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Hausam v. Victor Gruen & Associates





APPEAL from the Circuit Court of Peoria County; the Hon. STEPHEN J. COVEY, Judge, presiding.


Plaintiff Larry A. Hausam was seriously injured when he fell 16 feet from a scaffold while employed in the construction of the Carson Pirie Scott & Company store at Northwoods Shopping Center mall in Peoria, Illinois. On October 22, 1972, at the time plaintiff was injured, he was pushing a wheelbarrow of wet concrete along the scaffold to a columnar form in the process of constructing second floor columns in the building. As he neared the end of the scaffold, he and the wheelbarrow broke through the railing, and he fell to the floor below, landing with the wheelbarrow and wet concrete on top of him. The scaffold was constructed of tubular steel, but instead of having two railings of 2 x 4 boards and a toeboard, as required by the Occupational Safety and Health Act (OSHA) regulations, the section of scaffold where the accident occurred had only a 2 x 2 board as a single hand rail.

Plaintiff filed suit against, inter alia, defendant Victor Gruen & Associates, the architect employed by the owner to plan and design the Northwoods store, asserting a cause of action under the Structural Work Act (Ill. Rev. Stat. 1971, ch. 48, par. 60, et seq.). At the conclusion of the trial of this cause in the Circuit Court of Peoria County, the jury returned a verdict in favor of plaintiff in the sum of $75,000, and the court entered judgment accordingly. Plaintiff appeals upon the ground that the verdict was insufficient, and defendant cross-appeals upon the ground that, as a matter of law, no liability should attach to the architect in this case.

• 1 Because of the view we take of this appeal, the determinative issue is whether defendant was in charge of the construction within the meaning of section 9 of the Structural Work Act, which imposes liability upon "[a]ny owner, contractor, sub-contractor, foreman or other person having charge of the erection, construction, repairing, alteration, removal or painting of any building * * *" for any injury caused by a wilful violation of the Act. (Ill. Rev. Stat. 1979, ch. 48, par. 69.) In resolving this issue, we are mindful that the question of who has charge of construction is usually a question of fact for the jury, and a verdict in favor of plaintiff can be reversed only if the evidence, when viewed most favorably to the plaintiff, nevertheless so overwhelmingly favors the defendant that no contrary verdict could stand. See Norton v. Wilbur Waggoner Equipment Rental & Excavating Co. (1979), 76 Ill.2d 481, 394 N.E.2d 403; Pedrick v. Peoria & Eastern R.R. Co. (1967), 37 Ill.2d 494, 229 N.E.2d 504.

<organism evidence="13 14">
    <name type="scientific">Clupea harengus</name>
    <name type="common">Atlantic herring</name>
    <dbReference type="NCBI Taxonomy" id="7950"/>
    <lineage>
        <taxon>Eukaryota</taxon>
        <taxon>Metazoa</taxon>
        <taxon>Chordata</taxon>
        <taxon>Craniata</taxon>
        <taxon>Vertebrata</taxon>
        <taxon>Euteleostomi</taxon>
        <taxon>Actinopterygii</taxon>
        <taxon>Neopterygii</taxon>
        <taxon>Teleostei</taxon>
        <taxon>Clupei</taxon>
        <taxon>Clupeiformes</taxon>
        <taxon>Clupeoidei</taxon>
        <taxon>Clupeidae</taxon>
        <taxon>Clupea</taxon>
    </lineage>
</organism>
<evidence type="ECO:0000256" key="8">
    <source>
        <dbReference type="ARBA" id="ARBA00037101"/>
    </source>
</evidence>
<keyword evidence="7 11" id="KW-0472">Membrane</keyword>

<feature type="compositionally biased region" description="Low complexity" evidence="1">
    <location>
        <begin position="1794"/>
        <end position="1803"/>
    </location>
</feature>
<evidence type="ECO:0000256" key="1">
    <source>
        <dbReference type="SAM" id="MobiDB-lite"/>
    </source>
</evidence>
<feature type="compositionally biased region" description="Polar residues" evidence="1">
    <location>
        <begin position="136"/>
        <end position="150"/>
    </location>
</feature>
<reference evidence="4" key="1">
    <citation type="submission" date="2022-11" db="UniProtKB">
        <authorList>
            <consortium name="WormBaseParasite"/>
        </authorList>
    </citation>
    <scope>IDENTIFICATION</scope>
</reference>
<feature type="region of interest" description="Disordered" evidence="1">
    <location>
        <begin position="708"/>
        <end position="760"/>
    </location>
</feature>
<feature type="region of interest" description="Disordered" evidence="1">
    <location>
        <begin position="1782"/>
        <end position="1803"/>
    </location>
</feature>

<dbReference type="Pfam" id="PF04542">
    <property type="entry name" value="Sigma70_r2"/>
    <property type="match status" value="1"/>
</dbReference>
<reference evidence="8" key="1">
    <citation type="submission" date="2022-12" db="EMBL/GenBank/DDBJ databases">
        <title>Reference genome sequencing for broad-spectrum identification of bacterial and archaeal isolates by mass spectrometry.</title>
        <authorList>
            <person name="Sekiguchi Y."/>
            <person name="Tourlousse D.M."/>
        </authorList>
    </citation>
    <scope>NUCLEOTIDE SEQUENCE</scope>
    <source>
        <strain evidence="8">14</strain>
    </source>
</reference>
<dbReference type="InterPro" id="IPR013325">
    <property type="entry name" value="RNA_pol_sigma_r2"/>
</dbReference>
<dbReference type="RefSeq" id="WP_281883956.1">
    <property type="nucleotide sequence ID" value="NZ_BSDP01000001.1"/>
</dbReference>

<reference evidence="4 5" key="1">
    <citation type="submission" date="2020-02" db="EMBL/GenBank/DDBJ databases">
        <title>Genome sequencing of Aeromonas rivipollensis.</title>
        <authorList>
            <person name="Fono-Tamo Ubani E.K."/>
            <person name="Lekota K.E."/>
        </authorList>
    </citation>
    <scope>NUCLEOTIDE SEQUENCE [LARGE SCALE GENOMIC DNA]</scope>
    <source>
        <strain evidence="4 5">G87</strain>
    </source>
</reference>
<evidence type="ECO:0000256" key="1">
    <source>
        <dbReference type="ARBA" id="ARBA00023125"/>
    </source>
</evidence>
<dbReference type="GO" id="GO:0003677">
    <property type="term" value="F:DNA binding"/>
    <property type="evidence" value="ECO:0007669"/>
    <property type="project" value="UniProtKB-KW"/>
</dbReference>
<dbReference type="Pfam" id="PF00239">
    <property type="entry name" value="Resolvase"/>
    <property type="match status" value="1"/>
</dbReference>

The test of whether a party is in charge of the work involves an assessment of the totality of the circumstances in each case. (Norton.) In the recent case of Westerfield v. Arjack Co. (1979), 78 Ill. App.3d 137, 397 N.E.2d 451, the court identified a number of factors which should be considered in determining whether the totality of the circumstances establishes that a party had charge of the work: (1) actual supervision and control of the work; (2) retention of the right to supervise and control; (3) constant participation in ongoing activities at the construction site; (4) supervision and coordination of subcontractors; (5) responsibility for taking safety precautions at the job site; (6) authority to issue change orders; (7) the right to stop the work.

The breadth of the doctrine of "having charge of," as interpreted by the Illinois courts>, was discussed in Alfano v. Board of Trade (1979), 76 Ill. App.3d 248, 251, 395 N.E.2d 384, 386, as follows:

"Recently, in Norton, the Illinois Supreme Court emphasized the expansiveness of the concept of having charge of the work. There, the court noted that even in the absence of evidence of retention of supervision or control over the work, a party with a general familiarity with construction methods, specific knowledge of the problem in question, some control over some of the work at the jobsite and in the position to have knowledge of `some deviation' in the work and the ability to alleviate it either at his own direction or through another could be one `having charge of' an alteration for purposes of liability under the Act."